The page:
A lot of this wont apply to you anymore, since the gun is already built. Essentially at this point all you can do is verify your touch hole will clear the breech plug. At that point you mark your hole level with the top of the pan, and centered front and back in the pan. Mark it with a center punch. Drill a pilot hole. Drill whatever size you need for the threads you are going to use. Tap it with whatever tap matches your liner. Very lightly chamfer/deburr the hole. Thread in liner. Most also recommend filing the installed liner off flush with the barrel flat, rendering it permanent, but more visually appealing.







    Thanks for that info. Kinda what I thought, the location has been decided for me already. And I had verified already, it will clear the breechplug in the barrel. Was looking on Track of the Wolf, looks like they have a kit with everything needed to do one, might go with one of those.

  7. #27
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    Just a idea , if you not sure and do not want to spend the funds to get what you need and have it done right . Take it to a gunsmith you trust . Since alot of what you need to get will be used once. just a idea to past on .
    Life Member of NRA,NTA,DAV ,ITA. Also member of FTA,CBA

  8. #28
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    Quote Originally Posted by trapper9260 View Post
    Just a idea , if you not sure and do not want to spend the funds to get what you need and have it done right . Take it to a gunsmith you trust . Since alot of what you need to get will be used once. just a idea to past on .
    I would specify a MUZZLELOADER gunsmith. Many modern gun mechanics are not that familiar with them. You want someone who knows where to put the vent.
    The solid soft lead bullet is undoubtably the best and most satisfactory expanding bullet that has ever been designed. It invariably mushrooms perfectly, and never breaks up. With the metal base that is essential for velocities of 2000 f.s. and upwards to protect the naked base, these metal-based soft lead bullets are splendid.
    John Taylor - "African Rifles and Cartridges"

    Forget everything you know about loading jacketed bullets. This is a whole new ball game!


  9. #29
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    Quote Originally Posted by waksupi View Post
    I would specify a MUZZLELOADER gunsmith. Many modern gun mechanics are not that familiar with them. You want someone who knows where to put the vent.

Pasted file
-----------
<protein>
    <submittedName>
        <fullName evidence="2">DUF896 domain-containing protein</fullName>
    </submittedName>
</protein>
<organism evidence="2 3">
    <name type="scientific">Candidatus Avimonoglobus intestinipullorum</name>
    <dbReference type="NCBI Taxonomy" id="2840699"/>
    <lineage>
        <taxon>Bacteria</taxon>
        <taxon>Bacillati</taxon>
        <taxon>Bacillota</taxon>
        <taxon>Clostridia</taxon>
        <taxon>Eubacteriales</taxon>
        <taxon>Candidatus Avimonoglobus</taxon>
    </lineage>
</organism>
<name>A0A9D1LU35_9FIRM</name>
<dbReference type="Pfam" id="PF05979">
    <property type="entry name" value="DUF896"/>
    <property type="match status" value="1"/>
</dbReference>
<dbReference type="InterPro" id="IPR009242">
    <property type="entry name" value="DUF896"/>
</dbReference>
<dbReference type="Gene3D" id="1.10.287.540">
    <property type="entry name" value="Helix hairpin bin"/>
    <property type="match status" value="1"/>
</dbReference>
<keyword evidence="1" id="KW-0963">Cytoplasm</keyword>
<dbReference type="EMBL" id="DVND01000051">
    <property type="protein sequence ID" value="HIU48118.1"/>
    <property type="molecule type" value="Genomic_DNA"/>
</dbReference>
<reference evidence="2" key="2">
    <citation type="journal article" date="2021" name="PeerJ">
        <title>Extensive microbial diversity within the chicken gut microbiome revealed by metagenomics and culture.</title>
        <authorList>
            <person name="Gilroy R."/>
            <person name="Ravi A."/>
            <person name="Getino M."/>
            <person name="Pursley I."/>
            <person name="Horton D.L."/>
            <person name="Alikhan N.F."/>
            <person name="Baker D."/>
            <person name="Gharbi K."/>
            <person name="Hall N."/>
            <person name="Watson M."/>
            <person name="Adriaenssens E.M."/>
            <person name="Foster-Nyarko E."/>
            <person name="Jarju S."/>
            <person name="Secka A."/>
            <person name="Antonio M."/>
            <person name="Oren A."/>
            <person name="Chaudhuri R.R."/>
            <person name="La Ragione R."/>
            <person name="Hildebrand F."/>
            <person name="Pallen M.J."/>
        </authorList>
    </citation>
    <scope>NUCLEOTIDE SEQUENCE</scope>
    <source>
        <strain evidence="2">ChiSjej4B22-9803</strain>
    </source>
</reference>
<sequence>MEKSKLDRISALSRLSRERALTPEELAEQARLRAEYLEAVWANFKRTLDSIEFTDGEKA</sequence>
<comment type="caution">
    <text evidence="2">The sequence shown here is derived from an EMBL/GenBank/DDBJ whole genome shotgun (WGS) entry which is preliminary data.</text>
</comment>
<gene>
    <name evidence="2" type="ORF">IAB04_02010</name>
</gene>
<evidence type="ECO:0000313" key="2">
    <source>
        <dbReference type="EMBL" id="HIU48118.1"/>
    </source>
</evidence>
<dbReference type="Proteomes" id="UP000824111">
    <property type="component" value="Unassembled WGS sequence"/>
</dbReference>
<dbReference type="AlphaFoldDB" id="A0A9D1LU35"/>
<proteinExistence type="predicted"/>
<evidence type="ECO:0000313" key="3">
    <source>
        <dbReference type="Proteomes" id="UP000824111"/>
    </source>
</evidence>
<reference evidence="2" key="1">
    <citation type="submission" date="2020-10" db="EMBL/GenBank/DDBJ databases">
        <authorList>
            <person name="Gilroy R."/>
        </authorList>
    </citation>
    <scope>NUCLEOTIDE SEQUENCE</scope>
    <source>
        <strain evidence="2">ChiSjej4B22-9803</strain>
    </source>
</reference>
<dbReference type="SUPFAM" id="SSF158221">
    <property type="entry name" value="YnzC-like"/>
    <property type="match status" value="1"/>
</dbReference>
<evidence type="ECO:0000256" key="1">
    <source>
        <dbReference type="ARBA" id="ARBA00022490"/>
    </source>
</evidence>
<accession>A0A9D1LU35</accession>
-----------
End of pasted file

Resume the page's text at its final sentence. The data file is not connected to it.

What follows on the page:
Definitely! And if he hasnt shot flintlocks a good bit he's still likely to come up short --

    my 7/8 barrel is .35 across the flats, that will take a 5/16" liner and thats what it will get. Seeing that I am ten thousand miles and a lot of legal complications away from TOW I will turn it myself from brass (or maybe bearing bronze) and if / when it wears to the point its a problem - replace it

    Drilling a straight hole is fine to test the gun out but I reckon (specially in a 32cal) its gonna drive me nuts with erratic ignition - proper coned touch hole liner is a no brainer if you gonna shoot it much.
    Last edited by indian joe; 05-06-2021 at 07:32 PM.

  10. #30
    You guys are worrying me about this gunsmith talk, I was kinda figuring on doing like Megasupermagnum mentioned above, not sure what other choice I have at this point. I'm not sure what else a gunsmith could do either other than drilling a hole where the pan is and hope it works.

  11. #31
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    Its not that big a deal to drill a hole for a touch hole liner.

    You need a drill press. You need a drill bit and tap (the size of each to match the liner you want to install).

    The diameter of the *threaded* hole is taken into consideration, and if the breech plug is flat, a ramrod down the tube will tell you precisely where the plug ends with regards to the precisely where that hole needs to be drilled so that its threaded diameter will barely touch the plug face.

    Measure thrice, proceed.
    The only government I trust is the .45-70 ....

  12. #32
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    Sorry for the fuzzy pictures. They are not that fuzzy on my phone. Apparently sometimes they upload in lower resolution for some reason. I can retry if anyone cares.

    No need for a gunsmith. Remember these guys used to build these out of hand tools, and intern labor. Drilling and tapping a hole is one of the easier tasks of building a rifle. As I'm finding out, simply making a barrel fit the stock is way harder.